In the early ’80s, the film industry was battling rising film production costs. The number of box office hits where on the decline, resulting in increasing ticket prices and consequently diminishing audiences. Studios were desperate to release the next big blockbuster success. In 1981 the competition was fierce with major scheduled releases like Superman II, Cannonball Run, Clash of the Titans, and George Lucas and Steven Spielberg’s Raiders of the Lost Ark. All in all that summer had over 60 scheduled releases. Standing out from the crowd and becoming an immediate success was vital. If a movie didn’t open to a big weekend, it was in danger of being quickly forgotten. The biggest profits were always made at the beginning of a film’s run when the reviews were fresh and the markets for toys, T-shirts, and television resale were new.
That summer, in 1981, one movie would come to stand above the rest. When the first installment in the Indiana Jones saga, Raiders of the Lost Ark, hit cinemas across the U.S it grossed over $8 million in its first week and became the biggest grossing movie of the year earning around $330 million worldwide. The movie plays an homage to the classic adventures of the 1930s and ’40s cinema and serials, capturing the spirit of action and excitement. Raiders of the Lost Ark took home five Oscars and its immense commercial and critical success came not only to redefine blockbuster cinema and influence almost all action-adventure films to come but also inspired the rapidly growing video game market. Numerous titles throughout the ’80s found their inspiration in Raiders of the Lost Ark, one of the first being Lost Tomb.
Iconic Pinball manufacturer Stern Electronics (Chicago Coin before being bought by Gary and Sam Stern) joined the video arcade game business in 1980 when they licensed Astro Invader from Konami. Later the same year the company had great success with its first original title Bezerk.
In January of 1982, Stern had found its footing in the video arcade business and released yet another original, Lost Tomb, an Indiana Jones-inspired multidirectional shooter written and designed by Dan Lee. Lost Tomb was one of the first to chip in on the Indiana Jones craze swiping across the world. Outfitted with a gun and whip, the player uses dual joystick controls, like in Robotron 2084, to explore the chambers of a South American pyramid looking for treasure and fighting off mummies and other nasties.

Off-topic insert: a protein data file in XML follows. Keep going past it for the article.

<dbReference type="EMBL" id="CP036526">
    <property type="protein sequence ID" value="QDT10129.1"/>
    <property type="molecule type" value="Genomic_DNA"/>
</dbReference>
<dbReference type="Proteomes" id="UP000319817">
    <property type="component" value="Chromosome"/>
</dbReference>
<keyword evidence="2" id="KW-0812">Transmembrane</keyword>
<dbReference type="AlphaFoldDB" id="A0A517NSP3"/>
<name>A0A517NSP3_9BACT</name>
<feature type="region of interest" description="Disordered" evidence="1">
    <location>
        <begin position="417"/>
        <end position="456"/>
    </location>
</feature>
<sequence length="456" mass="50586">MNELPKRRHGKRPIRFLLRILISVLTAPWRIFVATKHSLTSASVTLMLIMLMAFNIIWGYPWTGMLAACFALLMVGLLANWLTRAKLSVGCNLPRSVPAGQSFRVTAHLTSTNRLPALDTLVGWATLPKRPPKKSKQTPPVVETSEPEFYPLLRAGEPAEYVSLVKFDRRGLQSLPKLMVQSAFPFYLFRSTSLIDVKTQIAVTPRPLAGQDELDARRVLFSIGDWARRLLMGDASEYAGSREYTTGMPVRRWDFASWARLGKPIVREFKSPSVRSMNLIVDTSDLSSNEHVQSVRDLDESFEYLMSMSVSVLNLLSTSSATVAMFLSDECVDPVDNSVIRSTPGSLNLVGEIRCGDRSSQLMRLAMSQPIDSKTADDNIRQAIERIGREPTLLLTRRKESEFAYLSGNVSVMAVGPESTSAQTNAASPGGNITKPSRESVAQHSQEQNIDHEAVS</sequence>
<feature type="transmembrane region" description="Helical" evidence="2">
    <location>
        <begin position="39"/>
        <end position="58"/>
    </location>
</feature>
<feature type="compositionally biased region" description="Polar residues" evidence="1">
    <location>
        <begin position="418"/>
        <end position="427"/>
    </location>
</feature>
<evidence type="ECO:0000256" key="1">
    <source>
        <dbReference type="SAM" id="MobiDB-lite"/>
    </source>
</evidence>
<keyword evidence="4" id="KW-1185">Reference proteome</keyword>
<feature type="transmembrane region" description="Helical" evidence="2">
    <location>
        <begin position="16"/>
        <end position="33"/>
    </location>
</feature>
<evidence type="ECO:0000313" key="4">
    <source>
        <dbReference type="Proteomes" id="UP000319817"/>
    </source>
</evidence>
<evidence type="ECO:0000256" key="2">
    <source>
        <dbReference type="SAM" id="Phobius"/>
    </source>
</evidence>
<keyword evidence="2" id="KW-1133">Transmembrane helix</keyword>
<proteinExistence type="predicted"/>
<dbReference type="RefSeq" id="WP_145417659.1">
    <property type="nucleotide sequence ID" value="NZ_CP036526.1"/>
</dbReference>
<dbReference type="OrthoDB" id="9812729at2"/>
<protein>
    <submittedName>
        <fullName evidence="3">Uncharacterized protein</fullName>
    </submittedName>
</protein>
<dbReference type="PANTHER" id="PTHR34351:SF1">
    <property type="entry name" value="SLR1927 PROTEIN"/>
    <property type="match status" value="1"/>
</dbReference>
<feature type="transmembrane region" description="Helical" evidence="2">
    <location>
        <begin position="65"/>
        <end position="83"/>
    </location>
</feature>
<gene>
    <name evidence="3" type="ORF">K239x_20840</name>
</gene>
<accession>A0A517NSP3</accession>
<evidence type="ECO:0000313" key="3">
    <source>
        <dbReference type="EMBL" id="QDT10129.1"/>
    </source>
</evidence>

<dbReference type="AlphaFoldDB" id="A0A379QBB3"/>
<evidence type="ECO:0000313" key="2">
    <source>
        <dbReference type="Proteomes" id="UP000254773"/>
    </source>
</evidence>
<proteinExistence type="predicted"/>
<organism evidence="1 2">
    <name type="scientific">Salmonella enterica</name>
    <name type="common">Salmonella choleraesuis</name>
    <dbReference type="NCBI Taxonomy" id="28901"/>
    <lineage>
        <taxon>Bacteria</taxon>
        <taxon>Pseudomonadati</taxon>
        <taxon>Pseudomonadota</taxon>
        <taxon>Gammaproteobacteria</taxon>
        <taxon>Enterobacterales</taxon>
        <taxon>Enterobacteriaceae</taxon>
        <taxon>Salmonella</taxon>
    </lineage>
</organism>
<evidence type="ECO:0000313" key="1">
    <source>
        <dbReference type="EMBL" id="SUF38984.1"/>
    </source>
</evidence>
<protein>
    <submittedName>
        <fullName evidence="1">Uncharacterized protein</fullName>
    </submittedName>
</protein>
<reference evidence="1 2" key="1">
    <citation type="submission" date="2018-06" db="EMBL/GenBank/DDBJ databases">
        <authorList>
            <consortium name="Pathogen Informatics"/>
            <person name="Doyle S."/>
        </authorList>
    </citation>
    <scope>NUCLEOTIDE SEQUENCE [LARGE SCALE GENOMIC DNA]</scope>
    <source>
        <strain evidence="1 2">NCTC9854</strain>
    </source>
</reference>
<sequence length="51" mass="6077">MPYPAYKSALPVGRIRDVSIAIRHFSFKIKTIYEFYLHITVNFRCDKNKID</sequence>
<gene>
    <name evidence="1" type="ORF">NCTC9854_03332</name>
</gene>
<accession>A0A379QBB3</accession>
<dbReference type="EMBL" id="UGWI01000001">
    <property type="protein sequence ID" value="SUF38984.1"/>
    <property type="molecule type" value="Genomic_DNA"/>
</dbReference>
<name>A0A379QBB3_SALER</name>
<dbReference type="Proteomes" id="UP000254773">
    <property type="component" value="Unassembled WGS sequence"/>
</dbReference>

Lost Tomb was marketed by Stern as a conversion kit intended for use with earlier cabinets from the company. In essence, Stern would send a new marquee, cables, monitor glass, control panel, logic boards, everything needed to convert an exiting game cabinet into a completely new one. This meant arcade operators wouldn’t have to shell out for an entirely new cabinet, saving cost by retrofitting machines that have reached their end of life.
While Lost Tomb didn’t become a huge hit in the arcades it did gather a following and two years later it was released on home computers by Pat Ketchum’s Datasoft, Inc.
DataSoft had been in business since 1980 and in less than three years, Ketchum and his team of creative programmers, artists, and marketing wizards had built DataSoft into one of the most successful software companies in the home computer industry, employing around 50 people.
While Ketchum wasn’t a programmer he had exceptional marketing and people skills, skills which all lent to a lot of successful negotiation, acquiring licenses for famous movies, cartoons, TV shows, and video arcade games – one of those being Stern’s Lost Tomb.
In 1984, Datasoft published home ports of Lost Tomb for the Apple II, Atari 8-bit, Commodore 64, and for the IBM/PC as a PC-Booter.
The Commodore 64 port of Lost Tomb was published in 1984 alongside versions for the Apple II, Atari 8-bit and IBM/PC. The Commodore 64 version came on both floppy and cassette
Lost Tomb was, like Datasoft’s Pac-Man port published under its Premier Arcades Label. It was somewhat faithful to the arcade version but didn’t feature dual joystick controls (moving with one and shooting in the direction of the other). None of the different platform versions became commercial success stories and the title can be quite hard to come by today.
I have earlier written a bit about Rick Dangerous another, but newer game, which also took inspiration from Raiders of the Lost Ark.
The home version of Stern’s Lost Tomb played quite well but came with notoriously bad collision detection.
Time was your biggest enemy. You very rarely would run out of bullets and you had three whips on each level, abling you to knock down walls and enemies in a nearby radius. On some levels you would spawn right next to nasties, killing you instantly
Lost Tomb was advertised in publications of the time, but never managed to become a commercial success story